I will repeat. In a criminal trial the onus is on the state to prove your guilt. In a civil trial, the onus is on the accused to try to prove his innocence. If a bureaucrat points his finger at you and states that you are guilty, you are considered guilty unless you can prove your innocence!

Particularly painful was that in November 1997 Anne McLellan, as Justice Minister, hired Neal Sher to “put fire in the belly” of Canada's War Crimes Unit, despite the urgings of the Ukrainian community here in Edmonton not to do so. Neal Sher was the head of the OSI in the United States which perpetrated “fraud on the court” by withholding exculpatory evidence in obtaining the extradition of John Demjanjuk to Israel in 1986. More recently, he has been disbarred for having allegedly defrauded Holocaust victims.

Many of you probably recall the cases of Vladimir Katriuk, Helmut Oberlander and Wasyl Odynsky. The Ukrainian community in Edmonton worked very hard to convince MPs such as Don Boudria, David Kilgour, Peter Goldring, Deb Gray and others of the injustice of d&d. They all appeared to agree with our position.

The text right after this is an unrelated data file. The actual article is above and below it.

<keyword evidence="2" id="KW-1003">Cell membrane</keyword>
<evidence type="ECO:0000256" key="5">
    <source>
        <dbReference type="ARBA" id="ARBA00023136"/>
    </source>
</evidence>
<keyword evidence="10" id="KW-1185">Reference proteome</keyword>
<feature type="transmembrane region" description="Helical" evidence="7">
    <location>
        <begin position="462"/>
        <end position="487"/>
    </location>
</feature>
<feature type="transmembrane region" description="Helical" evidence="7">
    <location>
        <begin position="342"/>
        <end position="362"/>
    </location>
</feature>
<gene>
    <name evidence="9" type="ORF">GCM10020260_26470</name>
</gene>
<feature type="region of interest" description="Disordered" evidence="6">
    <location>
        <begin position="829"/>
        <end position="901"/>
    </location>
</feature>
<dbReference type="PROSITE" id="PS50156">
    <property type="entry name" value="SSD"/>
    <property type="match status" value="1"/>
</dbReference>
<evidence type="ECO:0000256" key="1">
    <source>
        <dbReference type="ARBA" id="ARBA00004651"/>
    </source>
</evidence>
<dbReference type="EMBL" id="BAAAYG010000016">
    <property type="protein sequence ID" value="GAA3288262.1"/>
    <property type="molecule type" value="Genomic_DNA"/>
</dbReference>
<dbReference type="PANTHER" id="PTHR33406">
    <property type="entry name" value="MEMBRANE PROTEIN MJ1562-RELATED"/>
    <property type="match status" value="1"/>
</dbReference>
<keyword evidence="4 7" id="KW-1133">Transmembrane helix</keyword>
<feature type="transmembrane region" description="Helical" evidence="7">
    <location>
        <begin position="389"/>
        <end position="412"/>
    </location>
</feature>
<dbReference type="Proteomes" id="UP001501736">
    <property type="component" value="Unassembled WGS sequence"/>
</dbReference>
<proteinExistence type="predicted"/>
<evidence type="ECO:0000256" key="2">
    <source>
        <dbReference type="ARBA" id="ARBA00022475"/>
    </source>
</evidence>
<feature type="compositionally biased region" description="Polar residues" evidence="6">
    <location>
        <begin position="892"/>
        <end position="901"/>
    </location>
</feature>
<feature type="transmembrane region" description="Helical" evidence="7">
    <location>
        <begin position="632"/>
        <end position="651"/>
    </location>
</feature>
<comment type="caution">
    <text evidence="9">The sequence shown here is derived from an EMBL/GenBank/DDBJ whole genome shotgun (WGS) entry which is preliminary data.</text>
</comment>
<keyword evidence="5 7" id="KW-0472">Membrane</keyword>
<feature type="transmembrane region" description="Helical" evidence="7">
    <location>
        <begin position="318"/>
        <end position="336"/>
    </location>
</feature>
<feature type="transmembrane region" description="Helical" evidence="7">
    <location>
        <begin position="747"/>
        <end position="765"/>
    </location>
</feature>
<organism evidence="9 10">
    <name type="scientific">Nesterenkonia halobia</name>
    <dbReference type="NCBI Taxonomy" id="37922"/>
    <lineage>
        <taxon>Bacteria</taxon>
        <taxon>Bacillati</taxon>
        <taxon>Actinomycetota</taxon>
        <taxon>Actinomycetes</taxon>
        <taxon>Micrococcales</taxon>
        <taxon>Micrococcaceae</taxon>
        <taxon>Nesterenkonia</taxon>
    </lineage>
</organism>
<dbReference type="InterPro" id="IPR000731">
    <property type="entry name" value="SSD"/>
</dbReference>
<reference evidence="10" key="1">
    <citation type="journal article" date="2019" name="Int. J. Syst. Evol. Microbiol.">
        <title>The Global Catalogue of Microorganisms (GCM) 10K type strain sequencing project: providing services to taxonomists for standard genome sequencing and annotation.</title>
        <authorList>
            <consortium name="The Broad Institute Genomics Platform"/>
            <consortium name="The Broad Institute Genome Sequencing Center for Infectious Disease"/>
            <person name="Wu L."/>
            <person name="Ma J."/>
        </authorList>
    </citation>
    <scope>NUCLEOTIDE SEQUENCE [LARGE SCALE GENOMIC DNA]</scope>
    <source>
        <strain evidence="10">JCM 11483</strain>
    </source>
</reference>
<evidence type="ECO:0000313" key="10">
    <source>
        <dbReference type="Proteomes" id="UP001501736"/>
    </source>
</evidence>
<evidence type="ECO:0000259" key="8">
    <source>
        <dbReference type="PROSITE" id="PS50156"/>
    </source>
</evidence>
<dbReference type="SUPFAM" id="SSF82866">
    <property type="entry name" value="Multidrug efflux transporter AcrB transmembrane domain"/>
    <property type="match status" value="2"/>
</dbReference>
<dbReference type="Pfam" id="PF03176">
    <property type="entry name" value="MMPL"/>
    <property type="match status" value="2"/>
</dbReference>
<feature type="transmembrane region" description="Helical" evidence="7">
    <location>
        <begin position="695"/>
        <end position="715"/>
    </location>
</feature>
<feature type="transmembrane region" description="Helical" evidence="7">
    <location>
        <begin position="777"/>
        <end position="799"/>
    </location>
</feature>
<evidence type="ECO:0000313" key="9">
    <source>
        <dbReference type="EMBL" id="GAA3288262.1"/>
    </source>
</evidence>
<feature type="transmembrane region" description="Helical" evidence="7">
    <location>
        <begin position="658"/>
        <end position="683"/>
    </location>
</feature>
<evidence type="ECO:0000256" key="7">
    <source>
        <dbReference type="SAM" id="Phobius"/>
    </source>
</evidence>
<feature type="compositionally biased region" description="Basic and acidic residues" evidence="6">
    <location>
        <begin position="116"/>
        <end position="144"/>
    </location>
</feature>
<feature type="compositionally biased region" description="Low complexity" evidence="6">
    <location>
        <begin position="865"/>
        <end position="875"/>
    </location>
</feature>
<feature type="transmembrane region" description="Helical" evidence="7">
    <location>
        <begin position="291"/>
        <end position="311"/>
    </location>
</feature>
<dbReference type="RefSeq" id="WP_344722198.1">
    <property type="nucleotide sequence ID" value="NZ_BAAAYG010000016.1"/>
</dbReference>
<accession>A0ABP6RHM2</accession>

And yet when Bill C-18, the proposed new Citizenship of Canada Act, was tabled in the House of Commons on Oct. 31, 2002, the revocation of citizenship provisions were even more draconian than in the present Act. At hearings of the Standing Committee on Citizenship and Immigration held in various cities across Canada, the overwhelming majority of the presentations were strongly opposed to these provisions. Fortunately, Bill C-18 died when parliament was prorogued.

That was the Jean Chretien era. What can we expect in the Paul Martin era?

Well, Irwin Cotler has been appointed Justice Minister. He was the lead counsel for the Canadian Jewish Congress during the Deschenes Commission Witchhunt. When the Israeli Supreme Court ruled in September 1993 that John Demjanjuk could not be charged with other crimes and must be returned to the United States, Mr. Cotler was shown on CBC TV vowing that he would pursue John Demjanjuk to the ends of the earth. In the Toronto Star, Jan. 21, 1992, Peter Small quotes Mr. Cotler as follows: "Each time we bring a war criminal to justice we strike a blow against the Holocaust denial movement."

In other words, Mr. Cotler admits pursuing old, decrepit and defenseless men from the WWII era not in the interests of justice, but to “strike a blow” against Holocaust-deniers and the Holocaust denial movement.